The (Extra) Benefits of Outdoor Exercise

We know exercise is good for our body. Physical activity helps your muscles, heart, blood and lungs, and just about everything else in your body. Recently there has been research that indicates if you do your exercise routine in nature, you may receive some additional mental health benefits.  A number of studies have previously reported participants who were selected to exercise outdoors scored significantly higher on subsequent psychological tests–vitality, enthusiasm, pleasure and self-esteem and lower on tension, depression and fatigue after they walked outside. However, these smaller observational studies have not provided enough quantitative data to make strong conclusions about the effects.

Recently, Richard Mitchell in “Is physical activity in natural environments better for mental health than physical activity in other environments?” conducted the first large scale national study, and was able to provide convincing evidence that physical activity in natural environments—opposed to other settings—is associated with a reduction in the risk of poor mental health.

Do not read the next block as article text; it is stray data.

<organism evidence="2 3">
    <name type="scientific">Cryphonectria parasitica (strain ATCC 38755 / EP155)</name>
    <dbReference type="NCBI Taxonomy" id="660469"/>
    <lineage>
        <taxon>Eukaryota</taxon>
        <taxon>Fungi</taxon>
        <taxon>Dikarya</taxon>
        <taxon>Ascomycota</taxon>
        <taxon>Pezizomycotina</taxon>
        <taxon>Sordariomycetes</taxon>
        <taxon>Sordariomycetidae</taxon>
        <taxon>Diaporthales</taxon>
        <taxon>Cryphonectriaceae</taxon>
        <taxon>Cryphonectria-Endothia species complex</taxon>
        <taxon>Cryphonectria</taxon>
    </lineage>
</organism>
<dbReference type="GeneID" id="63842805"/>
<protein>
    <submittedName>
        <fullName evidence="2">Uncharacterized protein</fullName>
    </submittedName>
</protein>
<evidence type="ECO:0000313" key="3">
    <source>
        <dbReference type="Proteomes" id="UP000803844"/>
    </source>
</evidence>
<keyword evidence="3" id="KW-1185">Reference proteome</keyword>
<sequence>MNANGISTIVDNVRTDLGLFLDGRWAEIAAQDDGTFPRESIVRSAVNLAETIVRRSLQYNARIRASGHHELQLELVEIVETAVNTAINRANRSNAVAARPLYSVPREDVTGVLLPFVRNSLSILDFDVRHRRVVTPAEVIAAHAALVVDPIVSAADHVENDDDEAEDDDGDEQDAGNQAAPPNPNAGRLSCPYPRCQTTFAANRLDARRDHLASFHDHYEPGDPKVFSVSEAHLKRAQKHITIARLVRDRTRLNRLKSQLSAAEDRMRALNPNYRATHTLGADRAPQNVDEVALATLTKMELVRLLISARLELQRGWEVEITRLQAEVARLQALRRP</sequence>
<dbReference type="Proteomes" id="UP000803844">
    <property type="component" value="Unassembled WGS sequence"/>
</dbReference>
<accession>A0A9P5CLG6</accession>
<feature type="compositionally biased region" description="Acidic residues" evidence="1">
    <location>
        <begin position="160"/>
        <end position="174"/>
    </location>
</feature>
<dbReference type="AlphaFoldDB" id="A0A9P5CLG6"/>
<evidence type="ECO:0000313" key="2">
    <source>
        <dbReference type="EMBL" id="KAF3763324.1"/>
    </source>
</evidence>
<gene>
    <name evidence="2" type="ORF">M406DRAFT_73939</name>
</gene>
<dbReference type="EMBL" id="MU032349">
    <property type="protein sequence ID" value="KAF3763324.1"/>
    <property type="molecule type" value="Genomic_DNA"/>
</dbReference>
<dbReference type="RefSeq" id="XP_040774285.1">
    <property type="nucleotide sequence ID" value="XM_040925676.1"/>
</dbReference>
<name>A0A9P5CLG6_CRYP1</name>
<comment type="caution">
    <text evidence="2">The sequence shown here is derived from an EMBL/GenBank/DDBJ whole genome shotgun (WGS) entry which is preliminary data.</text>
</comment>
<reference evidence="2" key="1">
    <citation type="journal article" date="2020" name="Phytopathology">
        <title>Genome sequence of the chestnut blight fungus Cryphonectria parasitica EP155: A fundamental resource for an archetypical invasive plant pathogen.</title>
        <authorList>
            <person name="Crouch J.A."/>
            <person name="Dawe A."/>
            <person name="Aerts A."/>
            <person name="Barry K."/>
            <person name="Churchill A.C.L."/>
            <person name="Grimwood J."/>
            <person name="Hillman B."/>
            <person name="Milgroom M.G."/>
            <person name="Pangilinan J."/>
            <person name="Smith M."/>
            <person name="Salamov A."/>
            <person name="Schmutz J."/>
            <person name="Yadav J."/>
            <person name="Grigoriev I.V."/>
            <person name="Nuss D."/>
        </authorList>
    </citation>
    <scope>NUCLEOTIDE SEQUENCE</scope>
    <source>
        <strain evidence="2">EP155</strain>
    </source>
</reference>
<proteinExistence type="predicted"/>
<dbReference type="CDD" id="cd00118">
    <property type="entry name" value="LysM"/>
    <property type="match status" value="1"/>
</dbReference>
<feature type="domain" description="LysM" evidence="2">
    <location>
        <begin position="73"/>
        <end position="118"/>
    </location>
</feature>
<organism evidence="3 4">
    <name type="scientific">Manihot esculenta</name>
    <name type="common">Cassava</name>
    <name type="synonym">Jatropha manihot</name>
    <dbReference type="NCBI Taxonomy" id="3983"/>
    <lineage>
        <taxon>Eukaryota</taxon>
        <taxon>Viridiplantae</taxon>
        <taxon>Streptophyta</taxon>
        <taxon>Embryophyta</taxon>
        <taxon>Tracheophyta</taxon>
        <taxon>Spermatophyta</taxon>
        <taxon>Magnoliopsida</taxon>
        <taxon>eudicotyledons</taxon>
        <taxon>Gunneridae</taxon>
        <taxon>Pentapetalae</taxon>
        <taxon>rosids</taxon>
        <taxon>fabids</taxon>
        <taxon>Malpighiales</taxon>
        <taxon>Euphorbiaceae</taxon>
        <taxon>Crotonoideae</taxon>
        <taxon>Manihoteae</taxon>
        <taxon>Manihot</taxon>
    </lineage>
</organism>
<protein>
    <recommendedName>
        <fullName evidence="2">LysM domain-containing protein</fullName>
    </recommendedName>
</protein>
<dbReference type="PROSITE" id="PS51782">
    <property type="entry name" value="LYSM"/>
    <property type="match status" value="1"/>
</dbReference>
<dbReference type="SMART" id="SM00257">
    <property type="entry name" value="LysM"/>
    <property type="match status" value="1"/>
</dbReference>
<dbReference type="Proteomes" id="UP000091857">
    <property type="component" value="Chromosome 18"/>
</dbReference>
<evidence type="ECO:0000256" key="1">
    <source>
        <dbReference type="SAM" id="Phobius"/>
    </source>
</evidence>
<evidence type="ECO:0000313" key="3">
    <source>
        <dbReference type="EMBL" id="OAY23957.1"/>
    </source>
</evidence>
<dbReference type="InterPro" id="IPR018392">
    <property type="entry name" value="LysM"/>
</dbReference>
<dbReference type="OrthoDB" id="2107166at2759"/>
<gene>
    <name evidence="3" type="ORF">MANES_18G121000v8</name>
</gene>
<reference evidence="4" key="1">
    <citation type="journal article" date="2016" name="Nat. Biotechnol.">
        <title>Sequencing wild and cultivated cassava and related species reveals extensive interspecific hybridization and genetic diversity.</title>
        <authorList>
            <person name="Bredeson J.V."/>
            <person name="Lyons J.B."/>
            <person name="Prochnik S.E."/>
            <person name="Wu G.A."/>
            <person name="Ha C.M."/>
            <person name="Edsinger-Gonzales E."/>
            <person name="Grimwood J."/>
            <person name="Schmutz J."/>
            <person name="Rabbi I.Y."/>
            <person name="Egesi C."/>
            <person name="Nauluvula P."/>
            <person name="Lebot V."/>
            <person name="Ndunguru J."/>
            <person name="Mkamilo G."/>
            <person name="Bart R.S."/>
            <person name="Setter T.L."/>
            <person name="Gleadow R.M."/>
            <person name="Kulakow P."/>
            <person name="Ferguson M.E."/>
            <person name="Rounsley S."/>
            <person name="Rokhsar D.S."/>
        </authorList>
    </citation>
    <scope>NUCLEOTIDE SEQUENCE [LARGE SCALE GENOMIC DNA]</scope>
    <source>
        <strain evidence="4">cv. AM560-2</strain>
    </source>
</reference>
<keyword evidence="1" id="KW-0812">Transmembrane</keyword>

As the author states “The analyses showed an independent association between regular use of natural environments for physical activity and a lower risk of poor mental health. Regular users of Woods/forest for physical activity were at about half the risk of poor mental health of non-users. Each additional use of any natural environment per week was associated with about a 6% lower risk of poor mental health.”

The research is still trying to establish causal linkages of why, physiologically, exercising outside might improve dispositions . Perhaps it is the exposure to direct sunlight? Or maybe the fresh air? But regardless we have strong evidence that exercising outside amplifies the mental health benefits.

Bottom line: next time your lacing up your running shoes you may want to forego the gym and head into nature.

Is physical activity in natural environments better for mental health than physical activity in other environments?
Richard Mitchell
Social Science & Medicine

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